I don’t know when the shitstorm of failed marriage
I’m talking about people who I went to high school with,
to college and Italian villas—
where we could see Vesuvius and if we could not see it,
and if we could not do that either,
played with the sound of the word
as it rolled around like horny lovers
in the backs of our throats.
There was Jack and Lucinda,
who spent three years building banjos
that neither of them ever played
but the plants flourished in their stinky apartment near Gowanus
so who cared.
The question persisted:
Who the hell am I
and what the hell have I done?
Then there was Katie and Todd who loved
caviar and sparrows.
They wanted to have a kid and thank fuck they didn’t.
When Katie left she blew up Todd’s motorcycle
and the neighborhood kids ran down the block for a second
to see the debris
then went back to their basketballs and bong hits.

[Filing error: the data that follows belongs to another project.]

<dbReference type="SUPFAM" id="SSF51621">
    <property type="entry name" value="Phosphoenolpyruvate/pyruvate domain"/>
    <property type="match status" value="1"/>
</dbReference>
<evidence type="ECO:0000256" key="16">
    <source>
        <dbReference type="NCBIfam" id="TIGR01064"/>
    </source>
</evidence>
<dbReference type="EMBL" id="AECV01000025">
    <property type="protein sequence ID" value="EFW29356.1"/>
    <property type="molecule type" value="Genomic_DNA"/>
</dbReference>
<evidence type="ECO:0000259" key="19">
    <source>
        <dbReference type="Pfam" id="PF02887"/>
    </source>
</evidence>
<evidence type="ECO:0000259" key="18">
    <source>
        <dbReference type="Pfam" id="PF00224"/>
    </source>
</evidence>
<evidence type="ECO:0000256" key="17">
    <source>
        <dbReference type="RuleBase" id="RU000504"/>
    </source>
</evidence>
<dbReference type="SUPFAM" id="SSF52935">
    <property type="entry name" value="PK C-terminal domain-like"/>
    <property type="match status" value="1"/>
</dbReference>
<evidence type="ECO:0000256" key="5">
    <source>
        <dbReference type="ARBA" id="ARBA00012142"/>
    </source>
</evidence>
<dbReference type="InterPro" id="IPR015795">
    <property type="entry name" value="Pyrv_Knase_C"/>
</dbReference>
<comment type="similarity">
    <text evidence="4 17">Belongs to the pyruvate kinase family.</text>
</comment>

I wanted them to make it
for everyone on the planet. I wanted her cancer and his insatiable desire for obese ladies
at the Target
to be beaten into death;
to prove to the 21st century TV newscasters
that nobody knew what the hell they were talking about
when they newscasted on TV
that marriage was dying like an obese lady
in the lingerie department
at the local Target.
It felt weird,
like people weren’t getting divorced,
but more, like they were dying—
crawling into the earth with the worms and roots
to hide away in horror
while their children ran to the school bus and the Batmobile
and the EZ Bake oven that, of course,
could never, ever, ever,
It made me want to beat up my mailman
and the woman who sold me my internet cable
and the telephone guy, Lou,
like all of this was some reflection on how we had forgotten to talk
to one another.
But it wasn’t.
It was age.
The age of worn out marriage pants,
untended. One leg torn at the knee,
the other, burned out in the crotch.
It was bad cloth, warped stitching, inseams with no in
and I knew it.
And then I got hitched.
Eight years later,
my buddy Stu said to me:
How do you stay connected?
You want to stay close, stay close.
You want to be in love,
be in love.
It’s like watching TV
Like ping pong after dinner.
You pick up the clicker, you pick up
But who the hell was I?
Some mornings I get up and can’t tie my shoes.
I’m forty-four years old and can’t toast the seedless rye.
My kid cries because her hands are wet;
my wife undresses in front of open windows.
What am I supposed to do?
I wake up.
I say good morning.
I put on my pants.